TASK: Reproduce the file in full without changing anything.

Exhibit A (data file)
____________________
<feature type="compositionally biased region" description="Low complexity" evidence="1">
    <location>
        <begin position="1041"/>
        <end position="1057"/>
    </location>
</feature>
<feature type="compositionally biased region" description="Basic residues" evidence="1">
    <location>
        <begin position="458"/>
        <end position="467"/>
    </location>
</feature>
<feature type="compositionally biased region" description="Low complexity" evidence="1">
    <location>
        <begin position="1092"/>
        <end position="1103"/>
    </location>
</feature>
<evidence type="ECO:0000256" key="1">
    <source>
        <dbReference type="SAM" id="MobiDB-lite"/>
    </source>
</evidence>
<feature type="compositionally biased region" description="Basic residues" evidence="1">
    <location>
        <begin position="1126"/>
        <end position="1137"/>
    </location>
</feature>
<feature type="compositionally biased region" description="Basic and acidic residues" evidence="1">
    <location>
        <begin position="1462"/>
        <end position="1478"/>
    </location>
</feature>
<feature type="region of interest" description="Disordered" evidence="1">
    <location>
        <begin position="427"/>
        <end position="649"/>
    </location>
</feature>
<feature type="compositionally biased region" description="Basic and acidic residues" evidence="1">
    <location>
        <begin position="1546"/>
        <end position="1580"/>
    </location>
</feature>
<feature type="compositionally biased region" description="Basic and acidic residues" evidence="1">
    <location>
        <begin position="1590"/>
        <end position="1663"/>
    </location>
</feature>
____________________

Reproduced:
<feature type="compositionally biased region" description="Low complexity" evidence="1">
    <location>
        <begin position="1041"/>
        <end position="1057"/>
    </location>
</feature>
<feature type="compositionally biased region" description="Basic residues" evidence="1">
    <location>
        <begin position="458"/>
        <end position="467"/>
    </location>
</feature>
<feature type="compositionally biased region" description="Low complexity" evidence="1">
    <location>
        <begin position="1092"/>
        <end position="1103"/>
    </location>
</feature>
<evidence type="ECO:0000256" key="1">
    <source>
        <dbReference type="SAM" id="MobiDB-lite"/>
    </source>
</evidence>
<feature type="compositionally biased region" description="Basic residues" evidence="1">
    <location>
        <begin position="1126"/>
        <end position="1137"/>
    </location>
</feature>
<feature type="compositionally biased region" description="Basic and acidic residues" evidence="1">
    <location>
        <begin position="1462"/>
        <end position="1478"/>
    </location>
</feature>
<feature type="region of interest" description="Disordered" evidence="1">
    <location>
        <begin position="427"/>
        <end position="649"/>
    </location>
</feature>
<feature type="compositionally biased region" description="Basic and acidic residues" evidence="1">
    <location>
        <begin position="1546"/>
        <end position="1580"/>
    </location>
</feature>
<feature type="compositionally biased region" description="Basic and acidic residues" evidence="1">
    <location>
        <begin position="1590"/>
        <end position="1663"/>
    </location>
</feature>